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How Food Can Help Ease Anxiety

By Sarah McColl
January 23, 2017

What You Need to Know:

  • Making smart food choices with some common ingredients can induce calm and happiness.
  • Avocado, salmon, almonds, oatmeal and turkey are just a few of the foods that can make you feel better.
  • In Blissful Basil, Melillo gives tips on how to change your relationship with food.

Ashley Melillo’s new cookbook, Blissful Basil, begins in an unusual way. The longtime blogger and Instagram celeb doesn’t start with pantry staples, helpful techniques, or menu suggestions (though those come later). Instead, Melillo, also a psychologist, shares a story she’s never publicly told in her six years of blogging: How anxiety in her early twenties manifested itself as a variety of maladies including sharp, shooting stomach pains and an ever-present “life-swallowing quality.”

Melillo uses her personal story as a vehicle to share abundant, approachable wisdom about how food can be one of the tools we use to ease anxiety. But her journey wasn’t a simple nor quick one: “Just as there isn’t a quick path or permanent route to happiness, there isn’t a quick fix or magical pill to dissolve anxiety,” she says. “But one thing became clear to me: As my ratio of plant-based foods to animal-based foods increased, that undercurrent of anxiety began to fade.”

“As time unfolded, I discovered that my body didn’t just function on plants—it thrived on plants. My energy and motivation increased, my skin glowed, my hair shined, my thoughts cleared, and my heart opened to possibility. That undercurrent of anxiety softened further, and in its wake, a sense of peace, calm, and hopefulness reverberated within me. And it proved, without question, that the small choices I made day in and day out gathered together over time to affect my entire state of being. Do I feel happier now than I did all those years ago? Absolutely. But far more importantly, I feel whole.”

As Melillo knows, there are a variety of foods that help reduce or mitigate stress: Magnesium-rich foods such as dark leafy greens, nuts and seeds help regulate the hormone cortisol, released in response to stress. So do ingredients with Omega 3s, like salmon, mackerel and sardines, and those abundant in vitamin C, such as oranges, grapefruit, red peppers and kale.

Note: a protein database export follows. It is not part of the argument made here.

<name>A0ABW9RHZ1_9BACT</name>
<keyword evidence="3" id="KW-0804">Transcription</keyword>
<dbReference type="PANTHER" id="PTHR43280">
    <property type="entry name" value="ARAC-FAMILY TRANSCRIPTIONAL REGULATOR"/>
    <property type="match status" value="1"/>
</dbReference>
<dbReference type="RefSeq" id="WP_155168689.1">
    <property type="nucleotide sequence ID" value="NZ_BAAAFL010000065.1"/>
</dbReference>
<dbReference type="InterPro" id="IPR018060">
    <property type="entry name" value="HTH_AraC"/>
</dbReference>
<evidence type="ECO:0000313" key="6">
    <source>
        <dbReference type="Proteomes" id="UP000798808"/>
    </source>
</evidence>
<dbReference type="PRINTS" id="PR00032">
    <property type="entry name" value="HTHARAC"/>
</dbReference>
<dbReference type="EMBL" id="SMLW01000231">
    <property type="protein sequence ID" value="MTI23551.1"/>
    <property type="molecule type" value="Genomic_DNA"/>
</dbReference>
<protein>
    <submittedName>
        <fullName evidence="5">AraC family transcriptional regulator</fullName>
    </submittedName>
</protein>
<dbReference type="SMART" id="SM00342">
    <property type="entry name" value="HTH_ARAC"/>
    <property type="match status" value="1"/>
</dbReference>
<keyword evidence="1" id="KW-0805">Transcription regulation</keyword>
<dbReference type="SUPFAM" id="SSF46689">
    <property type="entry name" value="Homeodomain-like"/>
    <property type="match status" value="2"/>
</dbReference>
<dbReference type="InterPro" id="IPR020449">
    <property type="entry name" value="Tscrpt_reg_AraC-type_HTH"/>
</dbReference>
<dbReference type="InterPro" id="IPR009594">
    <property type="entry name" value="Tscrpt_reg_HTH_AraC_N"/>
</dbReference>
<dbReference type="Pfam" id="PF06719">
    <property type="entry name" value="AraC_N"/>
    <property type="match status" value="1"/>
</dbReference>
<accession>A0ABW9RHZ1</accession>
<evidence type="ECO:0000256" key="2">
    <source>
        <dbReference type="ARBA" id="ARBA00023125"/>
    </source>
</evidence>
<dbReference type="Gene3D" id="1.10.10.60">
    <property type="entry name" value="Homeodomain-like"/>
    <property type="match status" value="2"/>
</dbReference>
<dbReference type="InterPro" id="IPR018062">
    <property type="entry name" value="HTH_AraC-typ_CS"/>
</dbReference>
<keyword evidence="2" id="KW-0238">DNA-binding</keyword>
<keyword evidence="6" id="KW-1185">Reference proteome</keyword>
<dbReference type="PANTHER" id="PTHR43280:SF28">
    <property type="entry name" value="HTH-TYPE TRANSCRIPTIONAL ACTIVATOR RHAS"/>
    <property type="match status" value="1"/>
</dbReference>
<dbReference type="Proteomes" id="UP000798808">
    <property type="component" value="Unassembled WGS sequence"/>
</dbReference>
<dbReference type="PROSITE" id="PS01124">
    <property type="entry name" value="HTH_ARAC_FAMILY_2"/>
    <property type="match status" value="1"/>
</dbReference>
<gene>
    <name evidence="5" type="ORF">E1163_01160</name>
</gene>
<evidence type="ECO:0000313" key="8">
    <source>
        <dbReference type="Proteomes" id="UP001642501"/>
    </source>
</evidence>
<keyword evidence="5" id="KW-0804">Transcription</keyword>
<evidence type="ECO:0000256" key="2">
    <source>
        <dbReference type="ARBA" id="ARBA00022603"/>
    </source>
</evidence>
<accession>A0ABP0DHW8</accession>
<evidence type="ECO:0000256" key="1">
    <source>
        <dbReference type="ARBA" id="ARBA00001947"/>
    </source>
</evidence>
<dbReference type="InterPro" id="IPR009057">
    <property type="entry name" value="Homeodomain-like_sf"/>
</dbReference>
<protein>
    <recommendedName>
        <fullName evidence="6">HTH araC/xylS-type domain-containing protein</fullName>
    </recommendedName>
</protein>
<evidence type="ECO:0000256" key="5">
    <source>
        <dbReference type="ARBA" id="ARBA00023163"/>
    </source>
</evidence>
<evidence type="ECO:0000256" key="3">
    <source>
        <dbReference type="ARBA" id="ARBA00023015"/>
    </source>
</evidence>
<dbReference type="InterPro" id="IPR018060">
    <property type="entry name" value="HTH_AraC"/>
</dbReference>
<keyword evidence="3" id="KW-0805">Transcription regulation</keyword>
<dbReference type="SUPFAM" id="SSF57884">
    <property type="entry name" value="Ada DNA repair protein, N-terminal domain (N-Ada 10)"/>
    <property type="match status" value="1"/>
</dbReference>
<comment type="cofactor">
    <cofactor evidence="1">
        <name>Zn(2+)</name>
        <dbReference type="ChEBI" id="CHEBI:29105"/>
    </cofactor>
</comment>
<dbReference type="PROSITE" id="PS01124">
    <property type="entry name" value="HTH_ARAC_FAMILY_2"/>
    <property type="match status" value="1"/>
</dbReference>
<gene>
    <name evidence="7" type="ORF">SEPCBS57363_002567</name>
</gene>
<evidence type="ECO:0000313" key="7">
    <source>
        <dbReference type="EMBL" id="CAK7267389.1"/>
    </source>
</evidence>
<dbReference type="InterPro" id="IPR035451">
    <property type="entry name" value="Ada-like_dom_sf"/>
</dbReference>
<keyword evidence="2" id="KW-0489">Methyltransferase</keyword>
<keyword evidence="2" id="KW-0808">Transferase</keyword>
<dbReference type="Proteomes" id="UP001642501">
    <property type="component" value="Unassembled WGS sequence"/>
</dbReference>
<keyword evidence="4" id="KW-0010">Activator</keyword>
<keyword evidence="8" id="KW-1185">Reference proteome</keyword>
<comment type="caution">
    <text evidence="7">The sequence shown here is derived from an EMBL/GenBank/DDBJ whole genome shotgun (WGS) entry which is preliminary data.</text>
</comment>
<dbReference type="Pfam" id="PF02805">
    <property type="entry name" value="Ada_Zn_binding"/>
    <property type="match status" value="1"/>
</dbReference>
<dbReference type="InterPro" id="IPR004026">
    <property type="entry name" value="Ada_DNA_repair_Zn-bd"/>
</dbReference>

Foods with potassium, such as sweet potatoes, bananas, coconut water and avocados, and those containing the protein lactim, found in milk, aid in lowering blood pressure. There is evidence that a deficiency in vitamin B and folic acid can be linked to feelings of anxiety and depression so B-rich foods like sardines, avocados, almonds, and folic-acid powerhouses lentils, broccoli, and asparagus might help you feel good. Finally, tryptophan, found in turkey and oatmeal, not only makes you sleepy but raises your happiness hormone, serotonin. So, gobble, gobble when feeling blue.

Blissful Basil book cover

Besides featuring all of those foods in Blissful Basil, Melillo also offers 5 tips that have proved transformational for her relationship with food:

Eat For Self-Care, Not Self-Sabotage
“To me, Blissful Basil represents the process of unearthing a greater sense of contentment, joy, and peace through the foods we eat,” she says. “When we eat in a way that honors our bodies’ unique needs, we exemplify a form of self-love and allow ourselves to thrive.” Her soothing power bowl of Spicy Cauliflower Rice, Roasted Sweet Potatoes and Avocado Mash (recipe below) is self-care we can get behind.

Our Food Choices Are Not Our Identity